RALEIGH, N.C. (WNCN) — A bipartisan push to legalize sports betting in North Carolina would help generate funding for communities struggling to get money to build schools, according to the senators backing the proposal.

“We need more money for education. We’ve got to do it some kind of way, and it’s not gonna drop out of the air,” said Sen. Paul Lowe (D-Forsyth). “Folks are already doing it, so we might as well get the tax dollars from it obviously.”

Lowe has been working with Sen. Jim Perry (R-Lenoir/Wayne) on the proposal, which had 15 co-sponsors Thursday, including some of the Senate’s Republican leaders.

Senate Bill 688 would authorize and regulate sports wagering in North Carolina as sports bettors have limited access to placing wagers via sportsbooks. The state has two tribal casinos to place sports bets on or partake in casino games.

About 30 percent of lottery revenue goes to education, according to the North Carolina Department of Public Instruction.

The net proceeds of the North Carolina Education Lottery go to education expenses, including reduced class size in early grades, academic prekindergarten programs, school construction, and scholarships for needy college and university students.

DPI said that even if the NC Education lottery gave 100 percent of its revenue to schools, that would only cover about 19 percent of the state’s total budget for K-12 public schools. More state revenue from sports betting could help cover a larger percentage of the budget.

Lowe estimated the bill would generate about $50 million annually. Under the bill, there would be an 8 percent tax. Half of that money would have to go to the North Carolina Major Events, Games and Attractions Fund, which would be set up to attract and retain large events and promote job creation.

If the bill is passed, bettors will be able to gamble on amateur, college, electronic, and professional sports. Other events may also be allowed, as long as it is approved by the North Carolina Education Lottery Commission.

Daily fantasy sports betting is allowed in the state via sites like FanDuel, Draftkings, which are among the most popular platforms.

Neighboring states Virginia and Tennessee offer full online sports betting. Tennessee does not offer physical sportsbooks, but Virginia has both in-person and online sports wagering.

In an email, John Rustin, president and executive director of the conservative NC Family Policy Council said the proposal goes too far.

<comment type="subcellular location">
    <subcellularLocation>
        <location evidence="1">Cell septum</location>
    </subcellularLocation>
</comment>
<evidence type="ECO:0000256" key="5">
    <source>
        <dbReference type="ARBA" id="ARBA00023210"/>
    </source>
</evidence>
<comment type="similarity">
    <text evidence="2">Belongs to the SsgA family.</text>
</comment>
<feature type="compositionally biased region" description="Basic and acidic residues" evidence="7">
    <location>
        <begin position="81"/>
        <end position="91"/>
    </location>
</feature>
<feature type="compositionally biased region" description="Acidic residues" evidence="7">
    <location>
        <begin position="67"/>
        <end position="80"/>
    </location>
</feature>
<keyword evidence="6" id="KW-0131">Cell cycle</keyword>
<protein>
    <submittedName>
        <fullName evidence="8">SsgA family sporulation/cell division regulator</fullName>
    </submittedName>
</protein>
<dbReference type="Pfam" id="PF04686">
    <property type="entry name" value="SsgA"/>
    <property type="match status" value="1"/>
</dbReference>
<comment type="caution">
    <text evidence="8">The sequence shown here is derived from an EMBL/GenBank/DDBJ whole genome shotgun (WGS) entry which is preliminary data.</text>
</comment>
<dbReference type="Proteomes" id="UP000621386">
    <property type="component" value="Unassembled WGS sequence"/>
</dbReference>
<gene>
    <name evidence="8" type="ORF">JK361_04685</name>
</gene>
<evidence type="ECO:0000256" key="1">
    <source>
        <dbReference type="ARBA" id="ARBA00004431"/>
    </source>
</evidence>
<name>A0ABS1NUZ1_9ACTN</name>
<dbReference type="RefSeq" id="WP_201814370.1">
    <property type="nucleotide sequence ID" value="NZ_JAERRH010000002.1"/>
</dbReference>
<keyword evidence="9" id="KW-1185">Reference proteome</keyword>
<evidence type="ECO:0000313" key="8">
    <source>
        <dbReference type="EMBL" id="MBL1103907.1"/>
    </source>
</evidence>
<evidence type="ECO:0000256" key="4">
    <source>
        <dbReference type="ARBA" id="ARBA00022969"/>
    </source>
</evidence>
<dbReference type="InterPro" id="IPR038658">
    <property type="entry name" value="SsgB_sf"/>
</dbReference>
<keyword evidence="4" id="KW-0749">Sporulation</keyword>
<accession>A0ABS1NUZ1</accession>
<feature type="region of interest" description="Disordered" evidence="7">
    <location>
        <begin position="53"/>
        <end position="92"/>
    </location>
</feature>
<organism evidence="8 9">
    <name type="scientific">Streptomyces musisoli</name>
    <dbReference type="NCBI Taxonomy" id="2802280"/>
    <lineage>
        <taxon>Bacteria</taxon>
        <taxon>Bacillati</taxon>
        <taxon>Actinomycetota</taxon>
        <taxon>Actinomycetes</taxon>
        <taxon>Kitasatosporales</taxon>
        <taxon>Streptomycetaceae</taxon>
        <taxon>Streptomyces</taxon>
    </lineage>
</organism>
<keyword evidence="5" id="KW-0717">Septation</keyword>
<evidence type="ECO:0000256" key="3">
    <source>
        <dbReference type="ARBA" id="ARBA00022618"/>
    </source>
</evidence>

“The more forms of gambling that exist and the greater the prevalence of gambling means that an increasing number of citizens will be enticed to participate. Of those who do, a significant percentage will develop problem or pathological gambling issues, which are directly related to increases in theft, embezzlement, personal bankruptcy, domestic violence, child abuse, divorce, and even suicide. North Carolina should strongly resist the urge to hitch its wagon to such a losing bet,” he wrote.

According to current North Carolina law, you must 21 years of age and older, though some online betting sites allow some as young as 18 to register for an account.

Lawmakers said the bill would make it illegal for any person to offer or accept sports wages in the state without a valid interactive sports wagering operator license. This does not include registered players.

According to the bill, sports wagering operator applicants must submit a form from the Commission and pay a licensing fee of $500,000. If the application is denied, the licensing fee will be refunded, minus any expenses incurred by the Commission upon reviewal of the application, the bill reads.

Applicants must not be anyone who has been convicted, or a “key person” of the applicant has been convicted, of a felony or any gambling offense in any state or federal court of the United States within 10 years of application or renewal.

The bill describes a “key person” as an “officer or director of an interactive sports wagering operator who is directly involved in the operation, management, or control of sports wagering authorized under this Article, or who exercises substantial influence or control over the interactive sports wagering operator’s sports wagering activities.”

According to the bill, bettors would also be able to wage bets using cryptocurrency and other digital/virtual currencies, among other traditional forms of payment such as cash or debit/credit card.